VMblog:  Why is data discovery so important in preparing for GDPR?

Sokolovsky:  Data discovery is the fundamental requirement that must precede all other data disciplines and provides the foundation for regulatory compliance. Ultimately, companies that begin with data discovery are better positioned to not only analyze data, but also to glean insights needed for business intelligence. Once sensitive data is identified and its flow illuminated throughout the enterprise, organizations can then move forward to take the needed next steps, which include data monitoring. It doesn't matter if the data is stored in a conventional relational database management system or in a data lake platform-either way, Io-Tahoe's GDPR offering lets companies easily auto-discover the location and movement of critical data wherever it resides in their organization.

VMblog:  Is there still enough time for companies to prepare for GDPR?

Sokolovsky:  Timing is tight with the clock ticking until May 25, especially because the regulation is so complicated. That said, the right technology solution can go a long way in helping enterprises quickly prepare to achieve GDPR compliance. It's a significant task for most organizations, but the worries can potentially be reduced-or in some cases even eliminated-if the appropriate technologies and strategies are deployed now.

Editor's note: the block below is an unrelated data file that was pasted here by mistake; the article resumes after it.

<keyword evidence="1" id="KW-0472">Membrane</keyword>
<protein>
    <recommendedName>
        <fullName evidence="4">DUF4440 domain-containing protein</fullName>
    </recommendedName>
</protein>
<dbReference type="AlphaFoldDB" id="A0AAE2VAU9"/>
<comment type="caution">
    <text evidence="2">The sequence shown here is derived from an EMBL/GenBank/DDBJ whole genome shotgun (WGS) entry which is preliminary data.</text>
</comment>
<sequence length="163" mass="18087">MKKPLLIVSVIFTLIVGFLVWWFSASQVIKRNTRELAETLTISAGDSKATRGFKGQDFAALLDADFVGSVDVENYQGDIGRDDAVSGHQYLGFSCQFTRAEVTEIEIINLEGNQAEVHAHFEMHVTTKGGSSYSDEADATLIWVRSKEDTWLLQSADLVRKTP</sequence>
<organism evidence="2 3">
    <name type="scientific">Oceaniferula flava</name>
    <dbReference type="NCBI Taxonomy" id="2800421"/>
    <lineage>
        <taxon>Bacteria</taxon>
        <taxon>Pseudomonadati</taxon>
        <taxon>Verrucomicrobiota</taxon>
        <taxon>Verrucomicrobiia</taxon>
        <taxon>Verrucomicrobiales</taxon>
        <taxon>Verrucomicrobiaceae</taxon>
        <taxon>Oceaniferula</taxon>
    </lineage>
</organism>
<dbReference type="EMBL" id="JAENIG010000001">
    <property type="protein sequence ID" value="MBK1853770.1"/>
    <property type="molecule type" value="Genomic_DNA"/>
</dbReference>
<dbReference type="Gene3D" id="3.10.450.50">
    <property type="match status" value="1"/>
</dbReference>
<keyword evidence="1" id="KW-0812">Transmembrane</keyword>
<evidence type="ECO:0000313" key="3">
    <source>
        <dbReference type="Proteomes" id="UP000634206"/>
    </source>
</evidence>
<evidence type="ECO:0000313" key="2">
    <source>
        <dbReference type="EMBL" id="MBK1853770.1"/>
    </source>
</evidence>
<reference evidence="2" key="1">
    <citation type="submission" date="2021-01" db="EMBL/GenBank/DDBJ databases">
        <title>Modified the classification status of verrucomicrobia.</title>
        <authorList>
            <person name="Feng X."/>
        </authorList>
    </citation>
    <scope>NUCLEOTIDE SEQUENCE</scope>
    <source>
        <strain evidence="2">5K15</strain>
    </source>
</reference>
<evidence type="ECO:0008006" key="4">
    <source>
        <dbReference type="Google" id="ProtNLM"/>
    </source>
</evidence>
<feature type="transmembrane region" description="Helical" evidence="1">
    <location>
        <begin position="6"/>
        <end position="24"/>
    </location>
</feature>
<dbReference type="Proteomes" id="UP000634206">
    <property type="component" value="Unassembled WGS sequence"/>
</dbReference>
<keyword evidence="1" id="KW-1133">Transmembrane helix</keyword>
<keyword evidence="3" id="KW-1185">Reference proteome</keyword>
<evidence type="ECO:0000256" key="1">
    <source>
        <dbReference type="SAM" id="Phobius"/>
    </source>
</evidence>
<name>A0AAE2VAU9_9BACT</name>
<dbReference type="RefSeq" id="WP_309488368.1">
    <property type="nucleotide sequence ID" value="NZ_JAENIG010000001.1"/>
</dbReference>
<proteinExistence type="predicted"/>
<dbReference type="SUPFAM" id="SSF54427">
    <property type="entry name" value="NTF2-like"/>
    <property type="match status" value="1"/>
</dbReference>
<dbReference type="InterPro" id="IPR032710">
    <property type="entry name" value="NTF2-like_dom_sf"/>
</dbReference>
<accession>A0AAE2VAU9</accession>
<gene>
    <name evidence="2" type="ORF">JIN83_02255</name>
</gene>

Oksana Sokolovsky is an ex Wall Street executive turned entrepreneur; an experienced CEO who has achieved early stage acquisition.  Sokolovsky is passionate about developing disruptive technology. Her technology expertise combined with business acumen, allows her to bring a unique perspective to developing innovative products, commercializing them, and taking them to market. She is a technologist with experience running large IT departments within leading global Financial Services firms, establishing and transforming technology functions, and leading global high performing teams. In her 20+ years technology career, Sokolovsky has held a number of senior roles at JPMorgan Chase, Morgan Stanley, and Deutsche Bank, as well as United Health Care, Instinet, and Barnes and Noble. Most recently, Sokolovsky built disruptive data discovery technology, which was acquired by Centrica's Io-Tahoe.

Published Tuesday, February 13, 2018 7:31 AM by David Marshall